Peace, Love, and Travel

It’s been a difficult week for the world. The terrorist attacks in Paris have evoked so many emotions in people: fear, sadness, anger, frustration. Certainly all emotions I have experienced. I don’t usually get “political”, but since this is mostly a blog about travel, I felt I would be remiss if I didn’t post my thoughts and observations.

I love Paris, as do so many others. I have had the pleasure of visiting the city and was so inspired by it that I made it the setting for my first novel, which I am still in the process of writing. The tragedy hit even closer to home for me when I was looking at a map of the attack sites. The Bataclan theatre was only a few blocks from the hotel where I had stayed, and in the vicinity of the neighborhood where I enjoyed many meals at various cafes and restaurants.

The thought of enjoying a leisurely dinner on a normal Friday night and having gunmen ambush the restaurant is very scary, and it makes the world feel so unsafe, so uncertain. It makes people feel they can’t leave their comfort zone or venture out past their idea of what is safe, but we can’t do that. We have to move on. We have to persevere. We have to live. If we don’t, we’re giving into the terrorists. We’re giving them what they want, and I won’t allow them to do that. Yes, I’m scared, even more so because I have family members that live in Europe and the threat of another terrorist attack there is strong, but I will still travel. I will go to Europe again and I will travel to Paris again without hesitation. My life will not stop. My love of travel will not stop because a faction of people have such a hate in their heart that they are willing to kill innocent humans.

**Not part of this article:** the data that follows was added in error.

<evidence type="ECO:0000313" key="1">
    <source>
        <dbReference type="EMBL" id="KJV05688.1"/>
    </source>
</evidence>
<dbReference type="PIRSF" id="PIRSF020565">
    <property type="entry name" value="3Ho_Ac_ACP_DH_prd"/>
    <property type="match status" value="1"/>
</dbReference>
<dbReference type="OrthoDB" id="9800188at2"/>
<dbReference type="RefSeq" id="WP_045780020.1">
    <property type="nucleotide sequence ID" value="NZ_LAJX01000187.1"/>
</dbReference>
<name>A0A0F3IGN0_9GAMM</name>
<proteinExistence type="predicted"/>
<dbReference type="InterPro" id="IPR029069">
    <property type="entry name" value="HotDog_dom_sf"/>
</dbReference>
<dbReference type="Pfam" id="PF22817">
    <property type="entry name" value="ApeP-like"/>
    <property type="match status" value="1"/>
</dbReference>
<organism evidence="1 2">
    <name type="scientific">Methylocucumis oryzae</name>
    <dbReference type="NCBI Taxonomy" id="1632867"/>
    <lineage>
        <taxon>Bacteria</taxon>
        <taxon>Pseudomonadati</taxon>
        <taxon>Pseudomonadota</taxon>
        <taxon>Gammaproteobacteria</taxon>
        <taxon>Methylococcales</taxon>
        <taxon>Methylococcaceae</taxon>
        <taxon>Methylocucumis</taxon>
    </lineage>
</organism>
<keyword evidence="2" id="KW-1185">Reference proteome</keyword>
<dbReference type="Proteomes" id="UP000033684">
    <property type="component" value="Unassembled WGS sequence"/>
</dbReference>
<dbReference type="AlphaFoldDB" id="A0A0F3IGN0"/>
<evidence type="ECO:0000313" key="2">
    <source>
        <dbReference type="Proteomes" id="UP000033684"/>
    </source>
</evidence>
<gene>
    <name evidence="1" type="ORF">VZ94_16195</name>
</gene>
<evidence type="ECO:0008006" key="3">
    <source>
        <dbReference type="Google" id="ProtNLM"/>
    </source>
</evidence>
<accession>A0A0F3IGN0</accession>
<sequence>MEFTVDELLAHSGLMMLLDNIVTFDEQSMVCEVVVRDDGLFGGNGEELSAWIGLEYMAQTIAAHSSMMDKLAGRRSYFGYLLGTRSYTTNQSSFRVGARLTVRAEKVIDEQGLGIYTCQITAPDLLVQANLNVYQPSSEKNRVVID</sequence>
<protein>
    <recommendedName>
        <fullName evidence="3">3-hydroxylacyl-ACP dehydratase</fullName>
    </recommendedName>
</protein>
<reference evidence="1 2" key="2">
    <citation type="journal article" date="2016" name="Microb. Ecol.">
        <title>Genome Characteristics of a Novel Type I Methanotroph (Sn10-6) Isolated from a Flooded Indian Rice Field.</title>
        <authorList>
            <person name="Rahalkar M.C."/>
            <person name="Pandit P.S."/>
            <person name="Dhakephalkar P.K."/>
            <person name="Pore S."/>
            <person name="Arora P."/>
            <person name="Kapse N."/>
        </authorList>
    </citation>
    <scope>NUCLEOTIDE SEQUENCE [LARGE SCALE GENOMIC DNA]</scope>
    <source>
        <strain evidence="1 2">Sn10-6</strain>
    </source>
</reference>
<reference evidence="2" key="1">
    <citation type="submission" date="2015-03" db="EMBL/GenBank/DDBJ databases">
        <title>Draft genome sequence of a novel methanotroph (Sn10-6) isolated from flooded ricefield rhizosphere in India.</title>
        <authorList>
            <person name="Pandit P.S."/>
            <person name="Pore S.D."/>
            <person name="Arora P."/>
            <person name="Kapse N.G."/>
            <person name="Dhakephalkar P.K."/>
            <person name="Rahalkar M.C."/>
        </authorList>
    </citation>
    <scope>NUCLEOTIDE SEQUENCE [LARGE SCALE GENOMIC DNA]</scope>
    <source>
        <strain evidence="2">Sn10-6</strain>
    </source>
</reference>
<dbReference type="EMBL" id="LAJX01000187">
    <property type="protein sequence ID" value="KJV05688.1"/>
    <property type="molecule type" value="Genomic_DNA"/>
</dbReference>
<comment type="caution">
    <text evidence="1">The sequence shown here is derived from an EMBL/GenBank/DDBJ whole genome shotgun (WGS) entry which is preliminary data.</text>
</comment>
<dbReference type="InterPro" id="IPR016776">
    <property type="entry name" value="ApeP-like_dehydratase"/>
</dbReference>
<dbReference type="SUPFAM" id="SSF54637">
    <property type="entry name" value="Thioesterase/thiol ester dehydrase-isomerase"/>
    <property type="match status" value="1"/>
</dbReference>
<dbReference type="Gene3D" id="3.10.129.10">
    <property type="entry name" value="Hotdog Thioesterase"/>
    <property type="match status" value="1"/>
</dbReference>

Although this is a sobering thought, the truth is that anything could happen to anyone, anywhere. We are never truly safe from harm. Accidents happen and we can never predict what the future might hold. We just need to live our lives as fully as we can.

In that vein, we also must remain compassionate. The tragedy of what happened that day makes me incredibly sad, but I’m also sad about the reactions I am hearing from people, particularly Americans, regarding Muslims and the increasing demand that we not allow Syrian refugees into this country. I understand that people are scared and they are acting and speaking on a gut reaction to the attacks, but we must take the time to think. We cannot let fear control our emotions, because our emotions can lead us to thoughtless actions, and our actions have consequences.

I ask that everyone educate themselves on the issues. Learn, read, and understand the plight of Syrians and others in war ravaged countries. These are children and families who risk their lives on dangerous journeys to Europe to escape certain death and persecution in their country. They don’t want to leave their homes, they simply have no choice. There are a large number of children in German orphanages whose parents couldn’t make the journey or were separated from them. These children found their own way. They have no home, no family, but they have their lives.

It’s unfair to label all Syrians or all Muslims as terrorists, because it’s simply not true. Don’t punish all for the actions of a few. As hokey as it sounds, I do believe love and unity can heal us, and that we can make a difference with compassion and humanity.

Travel safe. Travel well. Love all.

DZ